Weight Loss Mechanism’s
A cooking system give the operator control over the cooking time and the heat applied to a products surface, whereas the internal transport of heat from a products surface towards its core is governed by internal conduction.
The product thickness, or the distance from its surface to its centre, play a vital role in the core temperature progression and the progress tends to diminish towards the end of the cooking time as the temperature difference between the applied heat and the products surface temperature lessen.
Furthermore, a majority of food products tend to thickens when they heat up and contract. The growing thickness is counterproductive for transport of heat towards the core. Variations in product contraction produce different product thicknesses, which in turn caused temperature variations among products.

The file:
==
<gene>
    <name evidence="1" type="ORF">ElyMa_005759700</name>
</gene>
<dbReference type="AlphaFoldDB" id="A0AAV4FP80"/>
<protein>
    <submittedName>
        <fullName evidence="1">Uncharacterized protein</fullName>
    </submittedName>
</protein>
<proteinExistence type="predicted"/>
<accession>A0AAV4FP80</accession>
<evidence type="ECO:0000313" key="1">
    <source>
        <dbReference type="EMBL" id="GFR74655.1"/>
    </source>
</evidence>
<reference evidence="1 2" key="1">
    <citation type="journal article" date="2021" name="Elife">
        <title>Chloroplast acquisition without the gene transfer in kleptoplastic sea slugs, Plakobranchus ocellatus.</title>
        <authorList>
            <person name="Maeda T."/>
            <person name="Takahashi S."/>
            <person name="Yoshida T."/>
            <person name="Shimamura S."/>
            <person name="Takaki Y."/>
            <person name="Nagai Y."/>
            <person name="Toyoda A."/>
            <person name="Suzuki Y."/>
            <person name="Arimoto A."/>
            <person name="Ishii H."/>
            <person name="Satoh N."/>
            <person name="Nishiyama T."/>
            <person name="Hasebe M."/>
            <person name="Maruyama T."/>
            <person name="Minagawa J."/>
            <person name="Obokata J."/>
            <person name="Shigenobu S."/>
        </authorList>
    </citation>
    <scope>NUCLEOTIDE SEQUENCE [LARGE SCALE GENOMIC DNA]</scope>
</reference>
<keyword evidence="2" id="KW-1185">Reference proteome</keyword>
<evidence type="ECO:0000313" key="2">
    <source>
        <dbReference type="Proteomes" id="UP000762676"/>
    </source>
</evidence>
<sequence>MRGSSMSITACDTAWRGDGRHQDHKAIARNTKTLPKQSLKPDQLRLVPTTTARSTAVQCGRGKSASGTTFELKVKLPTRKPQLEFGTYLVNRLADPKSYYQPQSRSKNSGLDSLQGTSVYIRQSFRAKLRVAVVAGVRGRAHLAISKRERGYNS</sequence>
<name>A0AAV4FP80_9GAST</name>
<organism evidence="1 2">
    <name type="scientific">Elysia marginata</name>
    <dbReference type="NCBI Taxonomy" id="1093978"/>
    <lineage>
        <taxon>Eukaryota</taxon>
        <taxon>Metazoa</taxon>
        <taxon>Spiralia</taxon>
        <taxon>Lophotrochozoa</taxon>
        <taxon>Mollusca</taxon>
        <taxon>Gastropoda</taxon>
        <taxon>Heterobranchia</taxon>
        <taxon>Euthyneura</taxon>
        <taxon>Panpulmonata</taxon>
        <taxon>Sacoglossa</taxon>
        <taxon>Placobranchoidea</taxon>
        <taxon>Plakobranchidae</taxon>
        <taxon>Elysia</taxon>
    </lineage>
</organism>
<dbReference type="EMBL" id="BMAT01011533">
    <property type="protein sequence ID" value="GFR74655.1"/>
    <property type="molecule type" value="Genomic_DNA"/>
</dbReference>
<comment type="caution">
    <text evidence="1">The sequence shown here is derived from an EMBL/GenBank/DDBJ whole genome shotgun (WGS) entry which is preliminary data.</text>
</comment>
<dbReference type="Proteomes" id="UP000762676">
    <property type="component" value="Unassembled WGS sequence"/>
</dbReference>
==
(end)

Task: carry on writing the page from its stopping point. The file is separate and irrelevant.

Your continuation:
The level of heat treatment must be great enough to meet the minimum required core temperature in the thickest part of the products, causing thinner products, or thinner parts of products to be overcooked and loose more weight than necessary.
From the moment the core temperature of a chicken fillet reaches 60°C, the ongoing weight loss that take place is about 0.9% per minute throughout the remaining cooking time that is required to rise the core temperature another 12°C to meet the minimum required core temperature of 72°C.
Belt Grills give the operator control over a third parameter – the product thickness. They fully-cook 200 g. chicken fillets in under 5 minutes. When used as pre-cookers, they rise the core temperature from 2°C to 35°C in 1 minute before further cooking takes place in a spiral- or linear oven system.
Reduce weight loss by reducing variations in product thickness. Reduce the cooking time needed to rise the core temperature from 60°C to 72°C.